Intangible assets are defined as identifiable non-monetary assets that cannot not be seen, touched or physically measured, which are created through time and/or effort and that are identifiable as a separate asset. Corporate intellectual property (items such as patents, trademarks, copyrights, business methodologies), goodwill and brand recognition are all common intangible assets in today’s marketplace. Intangible assets have 3 critical attributes which are:
•Indetifiability. This means that they must be capable of being separated from the rest of the company and can be sold, licensed, rented or exchanged either individually or together with a related item or the intangible asset must be identifiable because it arises from contractual or legal rights even if those rights are not separable from the business. •Control. Intangible asset is a resource that is controlled by the entity as a result of past events (for example, purchase or self-creation) •Future economic benefits. Intangible asset is a resource from which future economic benefits (inflow of cash or other assets) are expected.
An intangible asset can be classified as either indefinite or definite depending on the specifics of that asset. A company brand name is considered to be an indefinite asset, as it stays with the company as long as the company continues operations. However, if a company enters a legal agreement to operate under another company’s patent, with no plans of extending the agreement, it would have a limited life and would be classified as a definite assets.
Accounting Requirements of IAS 38 Intangible Assets for Brands
The objective of this Standard is to prescribe the accounting treatment for intangible assets that are not dealt with specifically in another Standard. This Standard requires an entity to recognise an intangible asset if, and only if, specified criteria are met. The Standard also specifies how to measure the carrying amount of intangible assets and requires specified disclosures about intangible assets.
Recognition and measurement
The recognition of an item as an intangible asset requires an entity to demonstrate that the item meets: (a) the definition of an intangible asset; and
(b) the recognition criteria.
This requirement applies to costs incurred initially to acquire or internally generate an intangible asset and those incurred subsequently to add to, replace part of, or service it. An asset meets the identifiability criterion in the definition of an intangible asset when it: (a) is separable, it is capable of being separated or divided from the entity and sold, transferred, licensed, rented or exchanged, either individually or together with a related contract, asset or liability; or (b) arises from contractual or other legal rights, regardless of whether those rights are transferable or separable from the entity or from other rights and obligations.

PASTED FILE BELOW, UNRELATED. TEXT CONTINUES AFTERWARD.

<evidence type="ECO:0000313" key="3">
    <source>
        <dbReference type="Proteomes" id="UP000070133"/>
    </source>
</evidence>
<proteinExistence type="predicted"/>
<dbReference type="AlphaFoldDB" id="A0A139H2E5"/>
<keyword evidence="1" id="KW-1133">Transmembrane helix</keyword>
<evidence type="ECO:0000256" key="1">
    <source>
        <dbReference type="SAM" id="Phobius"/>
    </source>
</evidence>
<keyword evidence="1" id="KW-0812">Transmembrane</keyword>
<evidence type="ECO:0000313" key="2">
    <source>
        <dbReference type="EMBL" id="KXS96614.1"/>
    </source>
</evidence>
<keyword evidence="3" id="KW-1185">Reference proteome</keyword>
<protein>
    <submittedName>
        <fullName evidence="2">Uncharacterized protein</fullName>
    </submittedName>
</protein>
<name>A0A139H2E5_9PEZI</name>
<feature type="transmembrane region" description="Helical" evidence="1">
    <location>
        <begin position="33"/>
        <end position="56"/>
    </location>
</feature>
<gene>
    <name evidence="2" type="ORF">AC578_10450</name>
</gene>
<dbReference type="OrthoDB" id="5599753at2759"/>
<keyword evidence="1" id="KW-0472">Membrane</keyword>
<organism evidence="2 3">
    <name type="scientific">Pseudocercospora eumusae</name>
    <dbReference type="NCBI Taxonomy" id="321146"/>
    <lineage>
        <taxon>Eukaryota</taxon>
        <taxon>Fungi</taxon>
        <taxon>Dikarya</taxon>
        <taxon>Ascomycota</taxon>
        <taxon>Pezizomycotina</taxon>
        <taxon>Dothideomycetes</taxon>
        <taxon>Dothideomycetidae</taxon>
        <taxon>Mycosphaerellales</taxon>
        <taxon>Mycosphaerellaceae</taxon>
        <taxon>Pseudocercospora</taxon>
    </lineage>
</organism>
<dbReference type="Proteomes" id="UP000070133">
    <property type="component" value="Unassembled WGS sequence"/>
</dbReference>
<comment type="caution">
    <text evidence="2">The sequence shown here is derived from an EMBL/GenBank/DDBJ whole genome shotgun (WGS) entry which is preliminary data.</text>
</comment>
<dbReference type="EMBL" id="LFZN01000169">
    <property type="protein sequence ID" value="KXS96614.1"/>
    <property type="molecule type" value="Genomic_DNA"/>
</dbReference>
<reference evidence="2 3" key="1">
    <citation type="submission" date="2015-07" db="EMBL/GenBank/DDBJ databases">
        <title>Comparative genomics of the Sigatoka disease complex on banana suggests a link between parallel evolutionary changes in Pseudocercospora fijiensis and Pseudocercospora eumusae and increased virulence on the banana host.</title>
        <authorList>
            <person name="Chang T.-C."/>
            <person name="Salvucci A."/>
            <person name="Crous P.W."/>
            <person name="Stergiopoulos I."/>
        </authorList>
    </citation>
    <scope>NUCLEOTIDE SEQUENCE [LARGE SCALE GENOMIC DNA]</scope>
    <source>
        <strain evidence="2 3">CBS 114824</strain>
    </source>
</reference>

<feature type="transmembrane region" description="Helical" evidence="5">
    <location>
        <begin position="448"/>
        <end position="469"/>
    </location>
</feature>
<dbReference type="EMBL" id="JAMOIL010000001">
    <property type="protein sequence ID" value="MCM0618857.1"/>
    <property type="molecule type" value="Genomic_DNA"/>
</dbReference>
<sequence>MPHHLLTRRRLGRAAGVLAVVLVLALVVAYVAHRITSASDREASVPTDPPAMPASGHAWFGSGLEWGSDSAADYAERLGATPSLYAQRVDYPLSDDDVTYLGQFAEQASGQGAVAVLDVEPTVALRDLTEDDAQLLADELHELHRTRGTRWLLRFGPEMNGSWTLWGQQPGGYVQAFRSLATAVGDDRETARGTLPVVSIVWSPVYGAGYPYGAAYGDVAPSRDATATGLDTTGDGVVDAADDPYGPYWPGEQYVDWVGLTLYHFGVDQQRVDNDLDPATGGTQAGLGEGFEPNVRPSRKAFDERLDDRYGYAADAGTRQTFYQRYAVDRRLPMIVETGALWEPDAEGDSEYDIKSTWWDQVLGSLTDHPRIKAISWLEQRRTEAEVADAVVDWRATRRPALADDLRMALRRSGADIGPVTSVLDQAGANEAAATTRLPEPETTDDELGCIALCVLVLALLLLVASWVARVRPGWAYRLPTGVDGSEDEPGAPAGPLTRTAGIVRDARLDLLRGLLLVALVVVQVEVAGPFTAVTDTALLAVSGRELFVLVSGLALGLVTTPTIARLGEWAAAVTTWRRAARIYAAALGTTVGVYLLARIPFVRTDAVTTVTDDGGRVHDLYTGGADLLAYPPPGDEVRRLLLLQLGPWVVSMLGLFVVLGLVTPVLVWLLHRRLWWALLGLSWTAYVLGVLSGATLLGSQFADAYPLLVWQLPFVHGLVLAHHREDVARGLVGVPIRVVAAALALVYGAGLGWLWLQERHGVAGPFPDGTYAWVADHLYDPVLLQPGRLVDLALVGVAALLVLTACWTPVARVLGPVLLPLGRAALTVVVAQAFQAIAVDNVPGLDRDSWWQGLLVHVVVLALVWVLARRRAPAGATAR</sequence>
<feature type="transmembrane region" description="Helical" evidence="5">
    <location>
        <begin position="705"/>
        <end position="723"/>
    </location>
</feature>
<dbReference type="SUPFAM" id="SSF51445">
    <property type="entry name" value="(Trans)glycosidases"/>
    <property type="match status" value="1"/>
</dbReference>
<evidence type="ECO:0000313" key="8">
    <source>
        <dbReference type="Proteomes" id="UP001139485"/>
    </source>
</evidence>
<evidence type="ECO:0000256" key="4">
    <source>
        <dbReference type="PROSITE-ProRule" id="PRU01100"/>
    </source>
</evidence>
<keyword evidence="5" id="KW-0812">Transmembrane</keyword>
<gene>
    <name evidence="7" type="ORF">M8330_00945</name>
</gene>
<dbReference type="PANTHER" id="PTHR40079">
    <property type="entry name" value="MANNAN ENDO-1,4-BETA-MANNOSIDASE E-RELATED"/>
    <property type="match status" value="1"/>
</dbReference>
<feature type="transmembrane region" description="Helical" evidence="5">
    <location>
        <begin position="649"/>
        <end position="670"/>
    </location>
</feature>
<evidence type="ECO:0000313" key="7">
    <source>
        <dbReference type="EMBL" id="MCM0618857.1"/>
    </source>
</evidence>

An intangible asset shall be recognised if, and only if:
(a) it is probable that the expected future economic benefits that are attributable to the asset will flow to the entity; and (b) the cost of the asset can be measured reliably.
An intangible asset shall be measured initially at cost.
Definition- brands: Intangible assets such as a product or company name, sign, symbol, or design that if operated in combination will lead to greater economic benefits from the manufacture and/or sale of a product or service through brand differentiation. From above the definition of brands, we can see brands should recognise as an intangible asset because they meet the definition of intangible asset and the recognition criteria.
Separately Acquired Intangible Assets
The cost of a separately acquired intangible asset comprises: (a) its purchase price, including import duties and non-refundable purchase taxes, after deducting trade discounts and rebates; and (b) any directly attributable...